New York Times, June 15, 1988
The Stars Align for 'Long Day's Journey'
By FRANK RICH
Robards, in the role of the family patriarch, James, is sharing midnight whisky, recriminations and confessions with his son Edmund when he hears the dreaded sound of his wife, Mary, thrashing about offstage in a morphine stupor. James had hoped against hope that Mary would be well again. In the moment, he must recognize that the hope, like the young convent girl he married so long ago, has vanished - and that Mary is, as Edmund has warned, "nothing but a ghost haunting the past." Once the recognition arrives, Robards's eyes seem to retreat into their sockets, the wind seems to leave his body, his physique seems to shrivel within his regal but frayed smoking jacket. We don't yet see the ghost he sees - the final spectral visit of his wife is still minutes away - but such is the apparitional reach of Colleen Dewhurst's Mary and the horror in Robards's expression that we experience the alarming, involuntary shudder of a glimpse into the grave.
Mary Tyrone is not the only ghost to be seen in "Long Day's Journey," as revived in repertory with "Ah, Wilderness!" as part of the First New York International Festival of the Arts. O'Neill's autobiographical play gives us a quartet of haunted Tyrones - each character haunted by O'Neill's own family, which was itself haunted by failed promises and blasted dreams and all the rest of what Mary calls "the things that life has done to us." The production at the Neil Simon Theater is shadowed by theater history as well. Robards and the director, Jose Quintero, restored O'Neill's reputation three decades ago with their legendary Circle in the Square revival of "The Iceman Cometh." Their partnership continued with the triumphant 1956 American premiere of "Long Day's Journey," then crested again, with the luminous addition of Miss Dewhurst, in the 1973 Broadway restoration of "A Moon for the Misbegotten."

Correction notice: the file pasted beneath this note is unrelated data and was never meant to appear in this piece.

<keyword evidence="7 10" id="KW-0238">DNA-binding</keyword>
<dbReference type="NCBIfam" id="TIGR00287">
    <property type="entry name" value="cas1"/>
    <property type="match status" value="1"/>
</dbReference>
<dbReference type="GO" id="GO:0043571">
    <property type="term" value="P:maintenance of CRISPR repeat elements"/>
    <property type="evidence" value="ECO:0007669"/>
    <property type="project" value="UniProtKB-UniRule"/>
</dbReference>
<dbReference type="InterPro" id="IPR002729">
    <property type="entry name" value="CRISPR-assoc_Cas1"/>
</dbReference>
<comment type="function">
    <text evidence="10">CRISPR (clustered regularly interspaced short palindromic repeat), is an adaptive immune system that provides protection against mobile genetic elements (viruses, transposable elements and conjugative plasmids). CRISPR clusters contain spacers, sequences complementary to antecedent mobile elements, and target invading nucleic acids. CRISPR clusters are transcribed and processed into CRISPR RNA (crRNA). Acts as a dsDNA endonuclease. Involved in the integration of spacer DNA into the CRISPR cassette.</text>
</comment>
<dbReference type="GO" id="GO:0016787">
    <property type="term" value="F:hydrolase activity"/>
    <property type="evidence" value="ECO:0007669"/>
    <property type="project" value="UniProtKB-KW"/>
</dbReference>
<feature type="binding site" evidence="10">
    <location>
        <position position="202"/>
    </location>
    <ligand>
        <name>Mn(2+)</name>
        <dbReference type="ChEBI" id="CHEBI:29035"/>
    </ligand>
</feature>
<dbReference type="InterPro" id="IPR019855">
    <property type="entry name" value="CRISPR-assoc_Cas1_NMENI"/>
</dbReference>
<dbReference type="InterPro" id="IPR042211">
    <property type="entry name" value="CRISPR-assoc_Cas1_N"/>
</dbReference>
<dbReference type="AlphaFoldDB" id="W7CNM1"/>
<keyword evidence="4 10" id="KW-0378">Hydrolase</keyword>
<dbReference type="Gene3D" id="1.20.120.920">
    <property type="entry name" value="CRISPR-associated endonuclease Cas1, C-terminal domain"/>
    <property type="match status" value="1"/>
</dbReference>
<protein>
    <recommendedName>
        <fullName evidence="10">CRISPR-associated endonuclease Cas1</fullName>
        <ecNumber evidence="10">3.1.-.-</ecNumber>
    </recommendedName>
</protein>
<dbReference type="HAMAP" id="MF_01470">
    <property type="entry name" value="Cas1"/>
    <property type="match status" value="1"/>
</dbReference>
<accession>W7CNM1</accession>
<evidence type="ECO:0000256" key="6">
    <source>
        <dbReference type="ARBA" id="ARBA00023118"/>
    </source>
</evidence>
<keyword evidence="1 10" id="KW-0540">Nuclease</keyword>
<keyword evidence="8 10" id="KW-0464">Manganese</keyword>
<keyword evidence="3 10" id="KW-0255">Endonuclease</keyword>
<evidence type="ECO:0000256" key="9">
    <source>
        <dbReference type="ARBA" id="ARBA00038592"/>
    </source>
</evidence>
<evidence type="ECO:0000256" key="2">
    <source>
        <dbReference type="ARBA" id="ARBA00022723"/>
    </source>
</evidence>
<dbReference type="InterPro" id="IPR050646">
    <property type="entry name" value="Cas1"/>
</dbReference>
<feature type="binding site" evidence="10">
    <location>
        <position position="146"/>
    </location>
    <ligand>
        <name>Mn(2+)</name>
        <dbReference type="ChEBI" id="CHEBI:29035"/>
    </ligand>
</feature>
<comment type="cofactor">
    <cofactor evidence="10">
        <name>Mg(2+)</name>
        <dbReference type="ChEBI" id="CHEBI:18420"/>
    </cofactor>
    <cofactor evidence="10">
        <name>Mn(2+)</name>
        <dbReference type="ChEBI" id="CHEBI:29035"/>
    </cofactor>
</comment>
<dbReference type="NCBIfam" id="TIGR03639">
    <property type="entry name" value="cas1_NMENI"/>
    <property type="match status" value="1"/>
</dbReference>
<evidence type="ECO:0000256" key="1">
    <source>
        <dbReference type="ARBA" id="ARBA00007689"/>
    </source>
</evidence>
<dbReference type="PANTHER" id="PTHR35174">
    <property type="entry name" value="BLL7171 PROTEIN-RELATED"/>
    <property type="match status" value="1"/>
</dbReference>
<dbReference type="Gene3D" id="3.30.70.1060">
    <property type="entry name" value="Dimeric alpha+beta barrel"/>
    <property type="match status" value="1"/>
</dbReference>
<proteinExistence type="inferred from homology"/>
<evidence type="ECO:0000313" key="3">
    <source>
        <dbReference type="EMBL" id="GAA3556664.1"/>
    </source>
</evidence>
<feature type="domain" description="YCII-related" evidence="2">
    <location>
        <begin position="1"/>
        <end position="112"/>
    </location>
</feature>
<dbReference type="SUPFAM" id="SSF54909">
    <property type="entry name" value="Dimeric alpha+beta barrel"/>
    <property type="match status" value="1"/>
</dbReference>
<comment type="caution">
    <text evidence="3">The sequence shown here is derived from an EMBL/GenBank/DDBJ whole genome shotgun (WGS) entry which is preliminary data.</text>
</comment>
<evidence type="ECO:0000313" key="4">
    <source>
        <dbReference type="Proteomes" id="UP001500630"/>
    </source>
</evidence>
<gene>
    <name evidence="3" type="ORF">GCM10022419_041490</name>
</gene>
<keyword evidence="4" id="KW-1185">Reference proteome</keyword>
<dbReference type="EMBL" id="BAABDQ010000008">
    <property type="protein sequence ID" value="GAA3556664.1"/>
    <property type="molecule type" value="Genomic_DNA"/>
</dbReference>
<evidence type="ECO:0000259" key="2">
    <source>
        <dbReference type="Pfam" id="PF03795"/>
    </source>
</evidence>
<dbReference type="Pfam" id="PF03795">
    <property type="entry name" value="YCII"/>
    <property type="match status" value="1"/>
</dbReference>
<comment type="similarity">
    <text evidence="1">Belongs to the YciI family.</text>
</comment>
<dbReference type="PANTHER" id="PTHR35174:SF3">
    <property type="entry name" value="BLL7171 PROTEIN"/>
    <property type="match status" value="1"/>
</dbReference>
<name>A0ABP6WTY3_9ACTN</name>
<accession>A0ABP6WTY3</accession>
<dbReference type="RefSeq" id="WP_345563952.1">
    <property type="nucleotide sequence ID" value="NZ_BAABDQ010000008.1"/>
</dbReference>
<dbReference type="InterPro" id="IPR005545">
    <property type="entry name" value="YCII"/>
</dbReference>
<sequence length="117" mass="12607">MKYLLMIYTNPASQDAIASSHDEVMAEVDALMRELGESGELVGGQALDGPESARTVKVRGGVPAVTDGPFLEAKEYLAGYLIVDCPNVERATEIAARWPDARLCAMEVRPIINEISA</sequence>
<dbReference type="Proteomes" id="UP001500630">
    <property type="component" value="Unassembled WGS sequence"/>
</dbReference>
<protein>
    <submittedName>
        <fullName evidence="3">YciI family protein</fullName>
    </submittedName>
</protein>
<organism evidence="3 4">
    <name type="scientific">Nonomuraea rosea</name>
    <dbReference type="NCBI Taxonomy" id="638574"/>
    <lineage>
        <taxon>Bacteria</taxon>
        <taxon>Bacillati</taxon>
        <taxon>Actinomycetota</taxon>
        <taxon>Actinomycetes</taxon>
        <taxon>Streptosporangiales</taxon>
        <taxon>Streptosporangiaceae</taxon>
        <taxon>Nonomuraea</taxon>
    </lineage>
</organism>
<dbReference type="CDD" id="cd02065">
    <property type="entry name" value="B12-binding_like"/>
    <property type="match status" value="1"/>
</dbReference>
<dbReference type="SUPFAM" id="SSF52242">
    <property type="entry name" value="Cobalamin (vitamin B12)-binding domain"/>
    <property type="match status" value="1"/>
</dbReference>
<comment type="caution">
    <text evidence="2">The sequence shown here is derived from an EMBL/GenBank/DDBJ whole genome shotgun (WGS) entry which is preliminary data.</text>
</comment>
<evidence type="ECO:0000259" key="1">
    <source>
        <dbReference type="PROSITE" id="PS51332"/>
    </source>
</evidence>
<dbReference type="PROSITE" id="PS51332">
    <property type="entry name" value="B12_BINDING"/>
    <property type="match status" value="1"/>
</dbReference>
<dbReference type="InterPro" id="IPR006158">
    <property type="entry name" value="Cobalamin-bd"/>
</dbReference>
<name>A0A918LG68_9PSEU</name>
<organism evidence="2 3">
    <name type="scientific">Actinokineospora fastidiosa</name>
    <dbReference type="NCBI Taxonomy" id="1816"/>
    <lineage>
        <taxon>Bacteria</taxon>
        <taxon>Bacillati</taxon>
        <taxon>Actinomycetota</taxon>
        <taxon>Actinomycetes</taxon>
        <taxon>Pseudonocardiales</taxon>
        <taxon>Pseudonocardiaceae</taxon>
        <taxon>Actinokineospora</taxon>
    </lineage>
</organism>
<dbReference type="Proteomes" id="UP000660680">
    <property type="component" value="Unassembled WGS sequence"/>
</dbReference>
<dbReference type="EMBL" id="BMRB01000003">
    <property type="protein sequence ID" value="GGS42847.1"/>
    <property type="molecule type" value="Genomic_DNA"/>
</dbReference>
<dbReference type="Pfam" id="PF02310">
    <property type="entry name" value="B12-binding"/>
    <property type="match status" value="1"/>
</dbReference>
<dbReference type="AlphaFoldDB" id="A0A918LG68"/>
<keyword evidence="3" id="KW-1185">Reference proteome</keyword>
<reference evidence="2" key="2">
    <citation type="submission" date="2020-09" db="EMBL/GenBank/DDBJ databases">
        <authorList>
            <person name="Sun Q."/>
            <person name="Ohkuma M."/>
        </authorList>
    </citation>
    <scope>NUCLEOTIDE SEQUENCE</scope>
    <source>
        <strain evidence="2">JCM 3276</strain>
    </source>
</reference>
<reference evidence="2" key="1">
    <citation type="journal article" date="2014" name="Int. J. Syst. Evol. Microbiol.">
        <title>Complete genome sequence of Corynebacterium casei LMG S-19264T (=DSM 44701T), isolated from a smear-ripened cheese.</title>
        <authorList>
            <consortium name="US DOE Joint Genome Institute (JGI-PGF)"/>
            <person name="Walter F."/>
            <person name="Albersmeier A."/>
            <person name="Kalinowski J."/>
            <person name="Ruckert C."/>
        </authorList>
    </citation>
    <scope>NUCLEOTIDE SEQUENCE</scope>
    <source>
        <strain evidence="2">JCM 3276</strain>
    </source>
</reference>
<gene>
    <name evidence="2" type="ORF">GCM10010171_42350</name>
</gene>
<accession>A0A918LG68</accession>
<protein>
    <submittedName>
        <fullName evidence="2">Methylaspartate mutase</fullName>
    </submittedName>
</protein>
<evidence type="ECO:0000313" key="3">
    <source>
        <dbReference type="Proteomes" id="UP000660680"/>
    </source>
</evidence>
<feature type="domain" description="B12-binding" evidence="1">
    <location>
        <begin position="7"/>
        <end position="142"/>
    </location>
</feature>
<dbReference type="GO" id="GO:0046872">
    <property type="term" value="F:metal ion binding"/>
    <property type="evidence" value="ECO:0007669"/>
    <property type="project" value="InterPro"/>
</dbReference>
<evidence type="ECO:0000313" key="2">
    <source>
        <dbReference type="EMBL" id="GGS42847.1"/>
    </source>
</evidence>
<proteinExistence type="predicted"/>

Given the rare constellation of talent - and the further astrological constellation of the O'Neill centenary - one almost inevitably arrives at this "Long Day's Journey" expecting to find salvation in the guise of what is nearly everyone's first or second favorite American play. The rewarding, if imperfect, production actually at hand is best approached with more rational expectations. Like other renditions of this work, Quintero's staging illuminates one parent-child axis - Mary and Edmund -more brilliantly than the other. But the evening is never less than essential theatergoing. One cannot assume that there will be another chance to watch these three great theater artists explore the writer who has been their consuming passion for virtually their entire professional careers.
A somewhat subdued first act aside, an exploration is what this "Journey" proves to be. As life does more things to all of us, O'Neill's play takes on new colorations and meanings with repeated encounters; it's unlikely that Quintero has the same view of the text now that he did over 30 seasons ago. The current version has the bare-bones simplicity and sepulchral darkness of the director's 1985 "Iceman Cometh" - as befits the abstract, dreamlike, classically unified quality of the nominally realistic late O'Neill masterworks. The production's acting revelation is Miss Dewhurst's extraordinary, almost shockingly unsentimentalized Mary. One sees just how little the author forgave his mother and understands just what Kenneth Tynan meant when he said that Mary, while "on the surface a pathetic victim," was "at heart an emotional vampire."